Orally administered interleukin (IL)-6 has been shown to be of benefit in eliminating Campylobacter infection and in preventing sepsis following hemorrhage. In related experiments, it was seen that proliferating cells were found in the spleens of untreated mice given IL-6 by oral gavage. Injection of the DNA label, BrdU, showed that significant proliferation began at 4h and peaked at 24h in the splenic red pulp of animals given oral IL-6. Mice given saline showed no increase in splenic BrdU uptake. Histological analysis suggested a hematopoietic lineage for these cells. Clonogenic assays performed on spleen cells taken from mice given oral IL-6 revealed that increased granulocyte-macrophage colony forming units (GM-CFU) were present at 24h post-IL-6 administration. No increase in GM colonies occurred in mice fed IL-3, granulocyte-colony stimulating factor (G-CSF) or granulocyte-macrophage (GM)-CSF. RT-PCR analysis of intestinal mRNA from treated mice revealed that GM-CSF mRNA was elevated at 4h after oral IL-6 administration, but not in mice fed other cytokines. It is suggested that oral administration of IL-6 induces both proliferation and a brief elevation of GM-CFU in the hematopoietic spleens of mice. This increase appears to be the result of increased GM-CSF mRNA production in the intestines of mice fed IL-6.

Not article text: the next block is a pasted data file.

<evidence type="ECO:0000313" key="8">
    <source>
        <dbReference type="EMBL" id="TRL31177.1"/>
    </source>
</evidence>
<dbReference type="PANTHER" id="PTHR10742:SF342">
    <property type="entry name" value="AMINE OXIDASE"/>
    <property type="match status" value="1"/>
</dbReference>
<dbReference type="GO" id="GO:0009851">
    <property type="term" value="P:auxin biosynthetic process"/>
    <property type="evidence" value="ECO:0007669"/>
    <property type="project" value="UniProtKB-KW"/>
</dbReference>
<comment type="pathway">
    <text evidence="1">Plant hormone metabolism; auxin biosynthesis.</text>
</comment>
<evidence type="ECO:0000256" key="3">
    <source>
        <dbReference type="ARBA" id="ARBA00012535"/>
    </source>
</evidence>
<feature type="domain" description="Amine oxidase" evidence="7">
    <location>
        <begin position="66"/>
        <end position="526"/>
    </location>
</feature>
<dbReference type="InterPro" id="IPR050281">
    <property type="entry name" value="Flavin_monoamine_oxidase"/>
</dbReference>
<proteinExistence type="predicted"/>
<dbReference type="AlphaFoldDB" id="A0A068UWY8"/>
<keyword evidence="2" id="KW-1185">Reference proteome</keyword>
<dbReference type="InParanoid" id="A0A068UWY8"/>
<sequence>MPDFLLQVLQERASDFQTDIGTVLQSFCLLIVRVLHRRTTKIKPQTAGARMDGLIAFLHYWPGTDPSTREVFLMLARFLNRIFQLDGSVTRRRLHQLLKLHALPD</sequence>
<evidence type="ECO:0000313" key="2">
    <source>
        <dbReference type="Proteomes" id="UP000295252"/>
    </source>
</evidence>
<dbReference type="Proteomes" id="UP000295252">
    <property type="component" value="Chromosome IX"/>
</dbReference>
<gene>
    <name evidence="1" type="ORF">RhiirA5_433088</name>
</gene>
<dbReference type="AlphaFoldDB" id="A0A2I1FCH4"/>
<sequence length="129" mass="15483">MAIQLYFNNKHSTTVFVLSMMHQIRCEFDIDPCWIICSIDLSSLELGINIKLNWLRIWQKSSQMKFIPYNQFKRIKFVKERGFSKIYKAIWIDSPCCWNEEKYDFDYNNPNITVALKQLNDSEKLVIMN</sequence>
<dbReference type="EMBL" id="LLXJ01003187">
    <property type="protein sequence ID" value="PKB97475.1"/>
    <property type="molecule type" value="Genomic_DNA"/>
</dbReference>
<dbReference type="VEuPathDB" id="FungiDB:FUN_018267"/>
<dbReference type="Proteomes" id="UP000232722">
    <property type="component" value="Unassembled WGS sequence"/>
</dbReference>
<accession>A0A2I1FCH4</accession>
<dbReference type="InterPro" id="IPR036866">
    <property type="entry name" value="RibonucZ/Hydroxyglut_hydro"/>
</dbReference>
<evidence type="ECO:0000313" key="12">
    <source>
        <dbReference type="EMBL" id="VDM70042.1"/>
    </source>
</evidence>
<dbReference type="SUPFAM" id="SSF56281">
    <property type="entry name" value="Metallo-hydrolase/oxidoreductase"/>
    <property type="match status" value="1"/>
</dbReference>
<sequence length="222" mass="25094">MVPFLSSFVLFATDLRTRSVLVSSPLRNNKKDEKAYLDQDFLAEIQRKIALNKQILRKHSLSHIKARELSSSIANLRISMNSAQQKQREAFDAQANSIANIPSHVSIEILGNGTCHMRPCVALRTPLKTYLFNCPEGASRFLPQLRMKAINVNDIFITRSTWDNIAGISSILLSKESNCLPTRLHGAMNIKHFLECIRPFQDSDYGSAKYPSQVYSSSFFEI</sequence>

- Oral administration